Aug 5 at 3:12
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    $\begingroup$ @BeKind In case it's not super clear, Theo is being somewhat sarcastic/hyperbolic, and habitually answering or providing hints to PSQs, in the comments, does fall afoul of the EoQS, because it enables them and perpetuates their cycle. Incidentally, < deleted the rest of my comments and posted them here instead. > $\endgroup$
    – ryang
    Aug 5 at 6:40
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    $\begingroup$ @ryang that’s more of a response than what I got way back then (shouldn’t ask more than one question at a time…). I think you are right in spirit. If so, it would be good for the letter of the law to coincide $\endgroup$ Aug 5 at 8:02
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    $\begingroup$ Doesn't MSE also have the risk of going down like so @PrincessEev $\endgroup$ Aug 5 at 9:49
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    $\begingroup$ "Doesn't MSE also have the risk of going down like so" - Well, yes, but that'll hardly make your answers on MSE useless to users on MSE (since no users and no answers will then exist). $\endgroup$ Aug 5 at 16:59
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    $\begingroup$ @PrincessEev To be fair, citing questions and answers on Math.SE does run the risk of those posts getting deleted at some point later (for reasons of moderation or by the choice of the authors). Though I still trust the community's robustness and my ability to identify high quality posts that will most likely stay. $\endgroup$
    – Elliot Yu
    Aug 5 at 18:11
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    $\begingroup$ As a practical matter, a single short sentence is unlikely to be a good answer. $\endgroup$ Aug 9 at 0:37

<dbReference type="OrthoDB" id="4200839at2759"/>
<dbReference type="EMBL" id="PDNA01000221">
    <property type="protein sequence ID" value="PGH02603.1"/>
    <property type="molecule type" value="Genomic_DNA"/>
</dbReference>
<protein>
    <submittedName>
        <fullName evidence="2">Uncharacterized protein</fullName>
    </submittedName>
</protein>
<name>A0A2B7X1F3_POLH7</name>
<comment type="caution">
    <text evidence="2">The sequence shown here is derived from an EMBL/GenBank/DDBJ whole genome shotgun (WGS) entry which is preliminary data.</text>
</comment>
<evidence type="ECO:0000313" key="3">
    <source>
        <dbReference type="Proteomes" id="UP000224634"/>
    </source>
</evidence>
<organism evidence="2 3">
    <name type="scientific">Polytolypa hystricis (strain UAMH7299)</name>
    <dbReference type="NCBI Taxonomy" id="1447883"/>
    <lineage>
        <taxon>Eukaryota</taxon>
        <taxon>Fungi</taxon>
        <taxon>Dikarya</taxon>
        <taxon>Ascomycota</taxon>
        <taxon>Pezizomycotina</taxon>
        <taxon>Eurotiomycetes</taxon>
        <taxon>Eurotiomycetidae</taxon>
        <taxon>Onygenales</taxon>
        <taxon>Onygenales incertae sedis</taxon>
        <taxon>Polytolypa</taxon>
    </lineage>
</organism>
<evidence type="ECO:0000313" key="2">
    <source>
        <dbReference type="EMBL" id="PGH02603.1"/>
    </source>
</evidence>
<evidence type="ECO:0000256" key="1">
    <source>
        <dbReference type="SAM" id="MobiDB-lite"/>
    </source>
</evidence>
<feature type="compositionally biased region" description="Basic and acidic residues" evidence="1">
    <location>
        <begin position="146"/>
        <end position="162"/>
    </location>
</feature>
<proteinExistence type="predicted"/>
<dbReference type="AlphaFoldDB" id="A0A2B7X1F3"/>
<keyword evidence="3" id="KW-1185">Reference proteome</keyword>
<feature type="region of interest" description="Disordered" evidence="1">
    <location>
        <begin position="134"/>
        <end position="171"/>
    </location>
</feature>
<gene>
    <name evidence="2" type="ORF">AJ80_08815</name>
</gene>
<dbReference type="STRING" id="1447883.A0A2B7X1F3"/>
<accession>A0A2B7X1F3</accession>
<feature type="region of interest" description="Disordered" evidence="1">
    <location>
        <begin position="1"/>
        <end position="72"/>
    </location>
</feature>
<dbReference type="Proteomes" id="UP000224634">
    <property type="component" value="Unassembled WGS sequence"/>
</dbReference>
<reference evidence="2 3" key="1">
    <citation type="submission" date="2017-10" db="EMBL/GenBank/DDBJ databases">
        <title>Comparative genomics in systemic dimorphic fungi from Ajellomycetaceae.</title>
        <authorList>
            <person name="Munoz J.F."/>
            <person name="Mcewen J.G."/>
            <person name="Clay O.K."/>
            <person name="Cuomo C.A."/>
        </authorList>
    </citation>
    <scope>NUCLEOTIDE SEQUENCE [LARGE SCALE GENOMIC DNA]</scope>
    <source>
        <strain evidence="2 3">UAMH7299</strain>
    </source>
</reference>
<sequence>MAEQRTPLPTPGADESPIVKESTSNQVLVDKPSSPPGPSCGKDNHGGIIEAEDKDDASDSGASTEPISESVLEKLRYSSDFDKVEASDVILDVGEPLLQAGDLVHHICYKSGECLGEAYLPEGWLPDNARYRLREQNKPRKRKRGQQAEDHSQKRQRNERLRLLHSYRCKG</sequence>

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    $\begingroup$ Tangential comment, but it would've been very nice to explain in your answer that SFFT stands for "Simon's favorite factoring trick", and that this trick is popular in the Art of Problem Solving community. Don't just throw around acronyms without explaining what they stand for. "Acronyms Seriously Suck." $\endgroup$
    – littleO
    Aug 10 at 8:11

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I don't think the problem here is either (1) that the answer is hint or (2) that the answer is a reference to a standard technique. Both are acceptable as answers IMO.

The actual issue I see with the answer is that it's a link to a third-party blog post instead of either a self-contained hint (which in this case could also be a one-liner, e.g. "Hint: write your equation in the form $(x+a)(y+b)=c$. Do you see how to do this, and how to then find the values of $x$ and $y$?") or a canonical reference (to a section or exercise in a textbook or journal, etc.). The blog post could move or disappear at any time.

Incidentally, the linked blog post does nothing to explain who "Simon" is or from which collection of their "tricks" this one comes from.